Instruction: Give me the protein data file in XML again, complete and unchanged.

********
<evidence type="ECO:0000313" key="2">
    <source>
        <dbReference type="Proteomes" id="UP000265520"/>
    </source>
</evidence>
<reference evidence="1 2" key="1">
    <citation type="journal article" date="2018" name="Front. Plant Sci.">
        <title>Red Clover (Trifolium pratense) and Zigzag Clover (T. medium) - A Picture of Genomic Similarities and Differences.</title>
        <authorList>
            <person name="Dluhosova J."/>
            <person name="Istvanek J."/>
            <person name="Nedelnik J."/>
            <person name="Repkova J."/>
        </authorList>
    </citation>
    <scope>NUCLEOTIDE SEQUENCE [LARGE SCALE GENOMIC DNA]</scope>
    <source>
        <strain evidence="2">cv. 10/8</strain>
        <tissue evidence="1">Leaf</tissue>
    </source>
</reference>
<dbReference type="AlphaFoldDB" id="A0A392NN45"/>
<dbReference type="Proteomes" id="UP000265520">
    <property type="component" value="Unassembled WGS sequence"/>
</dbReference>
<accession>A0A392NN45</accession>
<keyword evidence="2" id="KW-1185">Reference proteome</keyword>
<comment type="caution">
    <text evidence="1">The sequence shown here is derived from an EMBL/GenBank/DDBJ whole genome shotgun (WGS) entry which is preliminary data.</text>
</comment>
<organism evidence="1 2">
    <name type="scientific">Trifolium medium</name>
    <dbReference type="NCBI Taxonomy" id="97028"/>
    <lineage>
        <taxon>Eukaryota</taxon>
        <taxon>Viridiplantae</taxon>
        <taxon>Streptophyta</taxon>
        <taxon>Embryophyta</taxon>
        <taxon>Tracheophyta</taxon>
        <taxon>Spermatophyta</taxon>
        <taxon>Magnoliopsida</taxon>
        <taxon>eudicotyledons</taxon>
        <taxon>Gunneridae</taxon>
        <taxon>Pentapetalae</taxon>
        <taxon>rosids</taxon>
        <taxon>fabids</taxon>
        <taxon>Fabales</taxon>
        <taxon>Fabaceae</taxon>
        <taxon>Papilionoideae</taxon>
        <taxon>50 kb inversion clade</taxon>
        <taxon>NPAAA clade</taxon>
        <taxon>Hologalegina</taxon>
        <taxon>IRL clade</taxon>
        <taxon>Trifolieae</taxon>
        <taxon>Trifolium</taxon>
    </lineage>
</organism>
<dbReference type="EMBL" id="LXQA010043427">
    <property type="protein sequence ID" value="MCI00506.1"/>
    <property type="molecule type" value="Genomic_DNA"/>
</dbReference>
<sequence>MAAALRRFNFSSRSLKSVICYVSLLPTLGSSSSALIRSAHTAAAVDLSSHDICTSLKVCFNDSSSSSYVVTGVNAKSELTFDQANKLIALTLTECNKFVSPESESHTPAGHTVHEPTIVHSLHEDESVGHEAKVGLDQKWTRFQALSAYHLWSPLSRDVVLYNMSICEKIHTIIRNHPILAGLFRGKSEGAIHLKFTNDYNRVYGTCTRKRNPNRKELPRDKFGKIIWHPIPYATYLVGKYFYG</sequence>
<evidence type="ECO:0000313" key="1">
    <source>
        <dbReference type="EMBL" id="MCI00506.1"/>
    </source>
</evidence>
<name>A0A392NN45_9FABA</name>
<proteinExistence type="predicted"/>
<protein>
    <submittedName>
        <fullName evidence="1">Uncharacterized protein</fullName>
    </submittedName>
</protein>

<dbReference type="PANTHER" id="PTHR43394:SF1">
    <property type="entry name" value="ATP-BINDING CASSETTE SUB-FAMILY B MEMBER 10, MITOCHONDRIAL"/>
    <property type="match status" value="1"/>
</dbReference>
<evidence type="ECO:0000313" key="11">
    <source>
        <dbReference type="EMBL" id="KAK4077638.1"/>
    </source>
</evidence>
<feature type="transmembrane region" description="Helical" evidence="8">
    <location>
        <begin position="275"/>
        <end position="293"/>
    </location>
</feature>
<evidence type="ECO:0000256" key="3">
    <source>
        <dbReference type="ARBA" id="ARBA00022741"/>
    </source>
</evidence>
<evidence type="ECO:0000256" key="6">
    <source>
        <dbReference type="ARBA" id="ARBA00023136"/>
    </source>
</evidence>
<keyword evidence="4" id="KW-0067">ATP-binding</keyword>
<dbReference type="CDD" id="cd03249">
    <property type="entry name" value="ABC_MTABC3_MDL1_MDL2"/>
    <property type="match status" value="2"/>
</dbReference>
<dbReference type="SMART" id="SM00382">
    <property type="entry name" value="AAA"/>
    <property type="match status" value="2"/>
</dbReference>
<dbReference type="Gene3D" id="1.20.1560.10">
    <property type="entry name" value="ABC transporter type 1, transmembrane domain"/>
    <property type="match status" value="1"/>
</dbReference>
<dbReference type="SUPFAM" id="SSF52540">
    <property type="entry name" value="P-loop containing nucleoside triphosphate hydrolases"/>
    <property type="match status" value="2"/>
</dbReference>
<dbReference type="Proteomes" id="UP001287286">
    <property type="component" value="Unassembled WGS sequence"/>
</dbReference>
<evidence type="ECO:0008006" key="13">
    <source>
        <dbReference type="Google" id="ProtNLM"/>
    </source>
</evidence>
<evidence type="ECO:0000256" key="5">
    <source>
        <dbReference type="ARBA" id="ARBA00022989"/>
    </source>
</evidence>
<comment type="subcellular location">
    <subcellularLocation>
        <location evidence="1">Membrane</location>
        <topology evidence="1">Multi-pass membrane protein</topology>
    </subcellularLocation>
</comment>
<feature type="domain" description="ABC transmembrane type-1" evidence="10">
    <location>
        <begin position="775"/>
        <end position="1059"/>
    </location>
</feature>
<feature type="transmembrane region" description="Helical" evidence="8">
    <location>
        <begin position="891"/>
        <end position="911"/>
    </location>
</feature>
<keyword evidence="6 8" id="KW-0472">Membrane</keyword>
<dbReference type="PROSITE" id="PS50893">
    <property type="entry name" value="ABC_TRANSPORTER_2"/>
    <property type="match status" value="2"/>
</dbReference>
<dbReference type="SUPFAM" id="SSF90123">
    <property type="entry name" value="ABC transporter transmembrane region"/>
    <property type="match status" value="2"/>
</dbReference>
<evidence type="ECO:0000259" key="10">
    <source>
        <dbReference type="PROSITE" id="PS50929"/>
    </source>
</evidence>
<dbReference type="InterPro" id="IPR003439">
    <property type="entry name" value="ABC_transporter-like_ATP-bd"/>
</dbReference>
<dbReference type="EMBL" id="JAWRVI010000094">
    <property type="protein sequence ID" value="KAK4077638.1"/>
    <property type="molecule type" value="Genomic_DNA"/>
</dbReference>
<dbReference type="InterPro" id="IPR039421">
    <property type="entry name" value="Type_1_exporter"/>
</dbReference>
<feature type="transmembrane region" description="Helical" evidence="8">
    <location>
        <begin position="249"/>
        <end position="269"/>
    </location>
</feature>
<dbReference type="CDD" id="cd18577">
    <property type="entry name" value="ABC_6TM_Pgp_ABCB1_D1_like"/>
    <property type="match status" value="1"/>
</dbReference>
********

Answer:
<evidence type="ECO:0000313" key="2">
    <source>
        <dbReference type="Proteomes" id="UP000265520"/>
    </source>
</evidence>
<reference evidence="1 2" key="1">
    <citation type="journal article" date="2018" name="Front. Plant Sci.">
        <title>Red Clover (Trifolium pratense) and Zigzag Clover (T. medium) - A Picture of Genomic Similarities and Differences.</title>
        <authorList>
            <person name="Dluhosova J."/>
            <person name="Istvanek J."/>
            <person name="Nedelnik J."/>
            <person name="Repkova J."/>
        </authorList>
    </citation>
    <scope>NUCLEOTIDE SEQUENCE [LARGE SCALE GENOMIC DNA]</scope>
    <source>
        <strain evidence="2">cv. 10/8</strain>
        <tissue evidence="1">Leaf</tissue>
    </source>
</reference>
<dbReference type="AlphaFoldDB" id="A0A392NN45"/>
<dbReference type="Proteomes" id="UP000265520">
    <property type="component" value="Unassembled WGS sequence"/>
</dbReference>
<accession>A0A392NN45</accession>
<keyword evidence="2" id="KW-1185">Reference proteome</keyword>
<comment type="caution">
    <text evidence="1">The sequence shown here is derived from an EMBL/GenBank/DDBJ whole genome shotgun (WGS) entry which is preliminary data.</text>
</comment>
<organism evidence="1 2">
    <name type="scientific">Trifolium medium</name>
    <dbReference type="NCBI Taxonomy" id="97028"/>
    <lineage>
        <taxon>Eukaryota</taxon>
        <taxon>Viridiplantae</taxon>
        <taxon>Streptophyta</taxon>
        <taxon>Embryophyta</taxon>
        <taxon>Tracheophyta</taxon>
        <taxon>Spermatophyta</taxon>
        <taxon>Magnoliopsida</taxon>
        <taxon>eudicotyledons</taxon>
        <taxon>Gunneridae</taxon>
        <taxon>Pentapetalae</taxon>
        <taxon>rosids</taxon>
        <taxon>fabids</taxon>
        <taxon>Fabales</taxon>
        <taxon>Fabaceae</taxon>
        <taxon>Papilionoideae</taxon>
        <taxon>50 kb inversion clade</taxon>
        <taxon>NPAAA clade</taxon>
        <taxon>Hologalegina</taxon>
        <taxon>IRL clade</taxon>
        <taxon>Trifolieae</taxon>
        <taxon>Trifolium</taxon>
    </lineage>
</organism>
<dbReference type="EMBL" id="LXQA010043427">
    <property type="protein sequence ID" value="MCI00506.1"/>
    <property type="molecule type" value="Genomic_DNA"/>
</dbReference>
<sequence>MAAALRRFNFSSRSLKSVICYVSLLPTLGSSSSALIRSAHTAAAVDLSSHDICTSLKVCFNDSSSSSYVVTGVNAKSELTFDQANKLIALTLTECNKFVSPESESHTPAGHTVHEPTIVHSLHEDESVGHEAKVGLDQKWTRFQALSAYHLWSPLSRDVVLYNMSICEKIHTIIRNHPILAGLFRGKSEGAIHLKFTNDYNRVYGTCTRKRNPNRKELPRDKFGKIIWHPIPYATYLVGKYFYG</sequence>
<evidence type="ECO:0000313" key="1">
    <source>
        <dbReference type="EMBL" id="MCI00506.1"/>
    </source>
</evidence>
<name>A0A392NN45_9FABA</name>
<proteinExistence type="predicted"/>
<protein>
    <submittedName>
        <fullName evidence="1">Uncharacterized protein</fullName>
    </submittedName>
</protein>

<dbReference type="PANTHER" id="PTHR43394:SF1">
    <property type="entry name" value="ATP-BINDING CASSETTE SUB-FAMILY B MEMBER 10, MITOCHONDRIAL"/>
    <property type="match status" value="1"/>
</dbReference>
<evidence type="ECO:0000313" key="11">
    <source>
        <dbReference type="EMBL" id="KAK4077638.1"/>
    </source>
</evidence>
<feature type="transmembrane region" description="Helical" evidence="8">
    <location>
        <begin position="275"/>
        <end position="293"/>
    </location>
</feature>
<evidence type="ECO:0000256" key="3">
    <source>
        <dbReference type="ARBA" id="ARBA00022741"/>
    </source>
</evidence>
<evidence type="ECO:0000256" key="6">
    <source>
        <dbReference type="ARBA" id="ARBA00023136"/>
    </source>
</evidence>
<keyword evidence="4" id="KW-0067">ATP-binding</keyword>
<dbReference type="CDD" id="cd03249">
    <property type="entry name" value="ABC_MTABC3_MDL1_MDL2"/>
    <property type="match status" value="2"/>
</dbReference>
<dbReference type="SMART" id="SM00382">
    <property type="entry name" value="AAA"/>
    <property type="match status" value="2"/>
</dbReference>
<dbReference type="Gene3D" id="1.20.1560.10">
    <property type="entry name" value="ABC transporter type 1, transmembrane domain"/>
    <property type="match status" value="1"/>
</dbReference>
<dbReference type="SUPFAM" id="SSF52540">
    <property type="entry name" value="P-loop containing nucleoside triphosphate hydrolases"/>
    <property type="match status" value="2"/>
</dbReference>
<dbReference type="Proteomes" id="UP001287286">
    <property type="component" value="Unassembled WGS sequence"/>
</dbReference>
<evidence type="ECO:0008006" key="13">
    <source>
        <dbReference type="Google" id="ProtNLM"/>
    </source>
</evidence>
<evidence type="ECO:0000256" key="5">
    <source>
        <dbReference type="ARBA" id="ARBA00022989"/>
    </source>
</evidence>
<comment type="subcellular location">
    <subcellularLocation>
        <location evidence="1">Membrane</location>
        <topology evidence="1">Multi-pass membrane protein</topology>
    </subcellularLocation>
</comment>
<feature type="domain" description="ABC transmembrane type-1" evidence="10">
    <location>
        <begin position="775"/>
        <end position="1059"/>
    </location>
</feature>
<feature type="transmembrane region" description="Helical" evidence="8">
    <location>
        <begin position="891"/>
        <end position="911"/>
    </location>
</feature>
<keyword evidence="6 8" id="KW-0472">Membrane</keyword>
<dbReference type="PROSITE" id="PS50893">
    <property type="entry name" value="ABC_TRANSPORTER_2"/>
    <property type="match status" value="2"/>
</dbReference>
<dbReference type="SUPFAM" id="SSF90123">
    <property type="entry name" value="ABC transporter transmembrane region"/>
    <property type="match status" value="2"/>
</dbReference>
<evidence type="ECO:0000259" key="10">
    <source>
        <dbReference type="PROSITE" id="PS50929"/>
    </source>
</evidence>
<dbReference type="InterPro" id="IPR003439">
    <property type="entry name" value="ABC_transporter-like_ATP-bd"/>
</dbReference>
<dbReference type="EMBL" id="JAWRVI010000094">
    <property type="protein sequence ID" value="KAK4077638.1"/>
    <property type="molecule type" value="Genomic_DNA"/>
</dbReference>
<dbReference type="InterPro" id="IPR039421">
    <property type="entry name" value="Type_1_exporter"/>
</dbReference>
<feature type="transmembrane region" description="Helical" evidence="8">
    <location>
        <begin position="249"/>
        <end position="269"/>
    </location>
</feature>
<dbReference type="CDD" id="cd18577">
    <property type="entry name" value="ABC_6TM_Pgp_ABCB1_D1_like"/>
    <property type="match status" value="1"/>
</dbReference>